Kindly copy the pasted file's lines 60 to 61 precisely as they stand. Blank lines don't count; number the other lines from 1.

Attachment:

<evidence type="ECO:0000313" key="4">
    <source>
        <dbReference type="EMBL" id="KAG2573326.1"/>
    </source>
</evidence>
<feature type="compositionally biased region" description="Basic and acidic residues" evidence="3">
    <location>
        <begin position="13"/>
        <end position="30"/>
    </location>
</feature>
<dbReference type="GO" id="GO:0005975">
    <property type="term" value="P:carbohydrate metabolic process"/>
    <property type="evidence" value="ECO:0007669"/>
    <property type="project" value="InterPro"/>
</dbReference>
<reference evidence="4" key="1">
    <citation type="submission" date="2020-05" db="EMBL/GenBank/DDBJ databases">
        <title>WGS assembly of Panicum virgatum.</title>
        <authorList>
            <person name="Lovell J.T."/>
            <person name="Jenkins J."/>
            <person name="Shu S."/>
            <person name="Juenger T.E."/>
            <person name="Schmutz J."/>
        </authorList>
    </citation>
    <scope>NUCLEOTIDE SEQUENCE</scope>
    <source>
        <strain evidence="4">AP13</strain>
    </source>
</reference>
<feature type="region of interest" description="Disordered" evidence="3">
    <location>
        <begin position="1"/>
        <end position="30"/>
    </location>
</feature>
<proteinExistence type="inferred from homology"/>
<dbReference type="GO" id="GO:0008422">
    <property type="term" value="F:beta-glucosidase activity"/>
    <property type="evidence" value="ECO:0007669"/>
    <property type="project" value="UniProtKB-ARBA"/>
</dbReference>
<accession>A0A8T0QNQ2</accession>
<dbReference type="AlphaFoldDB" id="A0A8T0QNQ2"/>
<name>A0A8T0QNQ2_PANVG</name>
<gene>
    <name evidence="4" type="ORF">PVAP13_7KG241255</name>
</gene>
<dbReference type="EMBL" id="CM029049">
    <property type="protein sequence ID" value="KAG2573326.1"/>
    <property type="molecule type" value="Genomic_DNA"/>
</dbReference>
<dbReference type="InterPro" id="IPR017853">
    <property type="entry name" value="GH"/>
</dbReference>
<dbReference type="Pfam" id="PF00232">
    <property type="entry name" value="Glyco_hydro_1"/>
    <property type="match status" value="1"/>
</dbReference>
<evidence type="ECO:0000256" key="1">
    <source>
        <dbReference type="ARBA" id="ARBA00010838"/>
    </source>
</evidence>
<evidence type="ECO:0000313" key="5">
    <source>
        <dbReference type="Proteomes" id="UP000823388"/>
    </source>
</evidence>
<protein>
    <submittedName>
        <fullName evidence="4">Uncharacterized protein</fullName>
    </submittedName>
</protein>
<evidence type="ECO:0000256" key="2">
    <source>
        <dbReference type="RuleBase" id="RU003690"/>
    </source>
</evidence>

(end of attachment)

    <property type="match status" value="1"/>
</dbReference>